If done properly, purchasing a pre-foreclosure property, locating and purchasing a property in a distressed or defaulted mortgage prior to the bank actually foreclosing, can result in finding a great property below the fair market value. Locating pre-foreclosure properties may be time consuming because often these properties are not listed for sale. There are a variety of websites that provide lists of “pre-foreclosure” properties, some for sale and some not. Be cautious however, as most of these websites require you to pay for the listings and may sometimes contain outdated or erroneous information. There are also a growing number of Realtors who now specialize in pre-foreclosure properties and these real estate professionals can be an invaluable asset in locating and obtaining pre-foreclosure properties.
Locating Pre-foreclosure Properties
One method of locating pre-foreclosure properties not currently listed for sale is to monitor any notice of mortgage default, notice of acceleration of note, and notice of trustee sale (foreclosure) postings at the county courthouse. Lenders are not required post the notice of mortgage default or notice of acceleration of note, but are required, under the Texas Property Code, to post the notice of trustee sale (foreclosure) at the county courthouse. Posting of a notice of mortgage default or notice of acceleration of note is an indication that the mortgage is “in distress” or in default and may mean that the property owner is willing to sell the home rather than face a foreclosure and the potential accompanying damages to his or her credit. Approaching the property owner with an offer to purchase, however, may be a sensitive topic especially if the property is not being listed for sale. On the other hand, some owners may be relieved at the opportunity to get from under a defaulting mortgage and may jump at the chance to sell.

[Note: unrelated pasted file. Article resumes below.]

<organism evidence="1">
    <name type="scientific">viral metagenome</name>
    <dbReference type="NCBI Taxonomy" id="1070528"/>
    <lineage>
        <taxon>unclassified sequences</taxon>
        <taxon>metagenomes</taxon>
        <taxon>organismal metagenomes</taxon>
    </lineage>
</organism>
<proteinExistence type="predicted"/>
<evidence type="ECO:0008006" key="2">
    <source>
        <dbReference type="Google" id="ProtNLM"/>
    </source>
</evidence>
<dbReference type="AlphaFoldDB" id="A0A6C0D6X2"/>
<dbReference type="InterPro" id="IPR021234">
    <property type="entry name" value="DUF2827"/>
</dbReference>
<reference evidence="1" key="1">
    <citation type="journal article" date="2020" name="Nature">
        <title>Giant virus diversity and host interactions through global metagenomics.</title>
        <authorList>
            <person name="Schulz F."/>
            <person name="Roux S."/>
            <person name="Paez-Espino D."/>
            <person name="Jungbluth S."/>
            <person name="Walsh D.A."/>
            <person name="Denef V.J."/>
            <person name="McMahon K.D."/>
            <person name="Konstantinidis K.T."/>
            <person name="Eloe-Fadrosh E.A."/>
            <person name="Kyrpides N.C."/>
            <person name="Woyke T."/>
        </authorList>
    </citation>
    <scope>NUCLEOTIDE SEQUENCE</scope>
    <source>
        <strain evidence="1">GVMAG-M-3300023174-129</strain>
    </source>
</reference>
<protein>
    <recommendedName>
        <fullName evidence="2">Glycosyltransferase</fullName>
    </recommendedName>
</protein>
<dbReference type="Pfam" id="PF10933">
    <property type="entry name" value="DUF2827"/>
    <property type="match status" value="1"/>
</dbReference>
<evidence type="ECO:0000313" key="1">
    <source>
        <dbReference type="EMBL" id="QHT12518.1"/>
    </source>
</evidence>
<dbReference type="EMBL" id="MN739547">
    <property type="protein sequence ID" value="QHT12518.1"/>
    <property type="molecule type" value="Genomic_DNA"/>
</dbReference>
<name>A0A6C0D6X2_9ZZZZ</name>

Buyer’s Due Diligence
Once a purchase of the property has been approved by the lender, the remaining closing process is similar to a normal property purchase. Accordingly, the buyer should exercise the same due diligence as required in purchasing any real estate to ensure that they are sufficiently protected in the purchase. These steps include:
As with purchasing any property, buy a pre-foreclosure property involves some risk, but understanding those risks and utilizing the services of qualified professionals including an attorney, realtor, title company, inspector and appraiser as well as thoroughly understanding the purchasing process can help minimize this risk.
Eric R. Thiergood, Sr.
Phone Number: 866-912-8639
Fax Number: 281-210-1361